You are viewing the content for Monday 13 February 2006

Paris day of extremes brings hope and despair

By Charlie Mulqueen
HAS THERE ever been a more amazing second half in the history of the International Championship?

Dead and buried at 43-3 with almost three-quarters of the match over, Ireland produced an astonishing 13-minute spell at the Stade de France, claiming four converted tries without reply to get within touching distance of the ailing French.

Ultimately, they failed by 12 points but did enough to salvage a lot of pride and prove they can still turn on the style when all previous evidence points to the contrary.

However, the critical issue is whether that second-half revival was more a case of understandable French complacency than a true reflection of Irish potential.

Like a number of his players, the transformation saved Eddie O'Sullivan from the inevitable barrage of criticism, not to mention a damaging body blow to his reputation as an international coach.

O'Sullivan claimed Ireland played some great rugby in the second half and went so far as to insist that France didn't play very well. "Except for one of their six tries, we played all the good rugby and gifted them the other five," he declared.

There are many who couldn't agree, but the statistics back him up. Ireland spent 60 of the 90 minutes in the French half and were in their 22 on 38 occasions, compared to six for the French.

The French had to put in 145 tackles as against 35 by the Irish. And had Ireland not turned over possession when swarming all over the French line on at least two occasions late in the game, the miraculous might well have happened.

On mature reflection, however, few will be left in any great doubt that this game revealed far more cracks in the Irish side than positives.

For almost an hour, the back division played as badly as possible for professional sportsmen; their failure to execute the game's basic skills like passing and kicking would have brought blushes to U12s. In this respect, Geordan Murphy and Ronan O'Gara were among the more serious culprits.

Only the always willing Shane Horgan, Peter Stringer and to a lesser extent Gordon D'Arcy emerged from the affair with their reputations untarnished.

The lack of organisation in a team in camp almost without a break for three weeks perhaps that's part of the problem handed France all but the opener of four first-half tries. And even then Murphy was culpable when he badly missed his tackle on Aurelien Rougerie on the touchline in the second minute.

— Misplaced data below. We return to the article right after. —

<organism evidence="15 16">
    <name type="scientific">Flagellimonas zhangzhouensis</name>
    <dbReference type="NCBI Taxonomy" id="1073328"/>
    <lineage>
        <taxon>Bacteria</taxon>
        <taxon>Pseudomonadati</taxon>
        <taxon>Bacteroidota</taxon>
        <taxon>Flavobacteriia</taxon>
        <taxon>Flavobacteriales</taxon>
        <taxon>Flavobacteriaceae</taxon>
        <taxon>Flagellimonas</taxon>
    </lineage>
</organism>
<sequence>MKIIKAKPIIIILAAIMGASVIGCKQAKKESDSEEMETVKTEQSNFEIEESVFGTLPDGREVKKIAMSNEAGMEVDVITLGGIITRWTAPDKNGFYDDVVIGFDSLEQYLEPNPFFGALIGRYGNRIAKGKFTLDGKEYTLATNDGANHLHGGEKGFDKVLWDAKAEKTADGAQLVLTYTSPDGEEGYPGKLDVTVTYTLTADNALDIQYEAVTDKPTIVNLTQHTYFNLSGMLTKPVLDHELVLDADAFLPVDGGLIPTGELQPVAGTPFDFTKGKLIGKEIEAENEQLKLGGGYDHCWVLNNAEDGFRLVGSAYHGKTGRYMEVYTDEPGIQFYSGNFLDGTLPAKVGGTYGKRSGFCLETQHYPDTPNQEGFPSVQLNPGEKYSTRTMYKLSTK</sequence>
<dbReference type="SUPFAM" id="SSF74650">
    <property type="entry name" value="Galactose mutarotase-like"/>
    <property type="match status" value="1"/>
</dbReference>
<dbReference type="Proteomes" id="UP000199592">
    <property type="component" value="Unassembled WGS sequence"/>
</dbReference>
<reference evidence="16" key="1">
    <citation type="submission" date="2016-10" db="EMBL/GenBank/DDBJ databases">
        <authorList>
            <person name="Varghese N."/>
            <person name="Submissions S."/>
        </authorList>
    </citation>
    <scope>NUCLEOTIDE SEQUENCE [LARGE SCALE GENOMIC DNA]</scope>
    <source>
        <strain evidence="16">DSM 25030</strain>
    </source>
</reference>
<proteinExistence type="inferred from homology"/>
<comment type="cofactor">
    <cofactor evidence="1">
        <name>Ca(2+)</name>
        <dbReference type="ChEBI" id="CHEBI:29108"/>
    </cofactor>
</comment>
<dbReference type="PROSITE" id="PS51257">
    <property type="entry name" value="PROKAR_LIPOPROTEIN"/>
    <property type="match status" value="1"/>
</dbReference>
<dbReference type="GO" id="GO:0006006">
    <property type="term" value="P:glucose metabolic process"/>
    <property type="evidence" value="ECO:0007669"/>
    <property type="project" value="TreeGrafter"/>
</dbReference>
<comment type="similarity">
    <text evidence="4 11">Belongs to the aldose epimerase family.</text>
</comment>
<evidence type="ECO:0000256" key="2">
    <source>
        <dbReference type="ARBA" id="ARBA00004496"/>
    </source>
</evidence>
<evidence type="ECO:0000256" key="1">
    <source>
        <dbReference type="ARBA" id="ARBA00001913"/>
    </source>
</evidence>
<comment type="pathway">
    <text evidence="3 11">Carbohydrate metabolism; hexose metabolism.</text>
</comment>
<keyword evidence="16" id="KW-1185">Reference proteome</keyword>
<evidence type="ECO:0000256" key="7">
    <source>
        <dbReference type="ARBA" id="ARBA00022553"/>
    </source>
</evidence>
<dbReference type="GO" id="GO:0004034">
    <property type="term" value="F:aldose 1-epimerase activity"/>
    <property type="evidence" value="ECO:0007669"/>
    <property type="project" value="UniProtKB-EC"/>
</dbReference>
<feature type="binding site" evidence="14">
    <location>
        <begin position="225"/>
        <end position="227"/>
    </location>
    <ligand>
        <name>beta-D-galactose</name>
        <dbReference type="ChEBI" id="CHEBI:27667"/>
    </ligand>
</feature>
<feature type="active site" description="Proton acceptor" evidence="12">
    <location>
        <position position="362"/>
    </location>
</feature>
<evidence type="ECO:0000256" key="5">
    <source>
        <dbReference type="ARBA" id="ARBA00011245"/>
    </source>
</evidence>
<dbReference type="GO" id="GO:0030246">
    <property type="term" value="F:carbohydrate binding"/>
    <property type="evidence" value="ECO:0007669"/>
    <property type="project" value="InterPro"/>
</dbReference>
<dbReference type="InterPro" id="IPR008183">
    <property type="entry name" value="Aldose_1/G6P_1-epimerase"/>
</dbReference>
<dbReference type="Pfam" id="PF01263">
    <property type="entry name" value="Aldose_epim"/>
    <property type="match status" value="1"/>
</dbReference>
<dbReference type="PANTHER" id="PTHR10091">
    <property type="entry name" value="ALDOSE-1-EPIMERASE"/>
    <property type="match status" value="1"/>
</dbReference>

As the coach put it, Ireland "gift-wrapped" four more with Murphy again guilty of throwing an appalling telegraph pass that handed a seven-pointer to Cedric Heymans.

O'Gara was similarly culpable when an attempted clearance was charged down by David Marty who also strolled beneath the posts.

Olivier Magne celebrated his return with yet another simple score and with Jean-Baptiste Elissalde tapping over the conversions against a lone O'Gara penalty, the French turned over leading 29-3 thanks almost entirely to Ireland's unforced errors.

Several of the big Irish contingent in the crowd were amazed that O'Sullivan hadn't rung the changes during the half-time break. And when Heymans scored France's fifth try and O'Gara handed another on a plate to David Marty, it was a viewpoint that gained many new adherents.

It was shortly after France went 43-3 in front that the extraordinary transformation began. At last, O'Sullivan took action. Simon Best came in for Reggie Corrigan and, belatedly, Donnacha O'Callaghan in place of Malcolm O'Kelly.

More pertinently, Denis Leamy suddenly found a new self belief and confidence and was a towering figure as he carried the fight to France.

He set up Ronan O'Gara for the first Irish try and was there or thereabouts as D'Arcy, O'Callaghan and another replacement, Andrew Trimble, capitalised on the space left by a succession of Frenchmen who prematurely considered their day's labours at an end.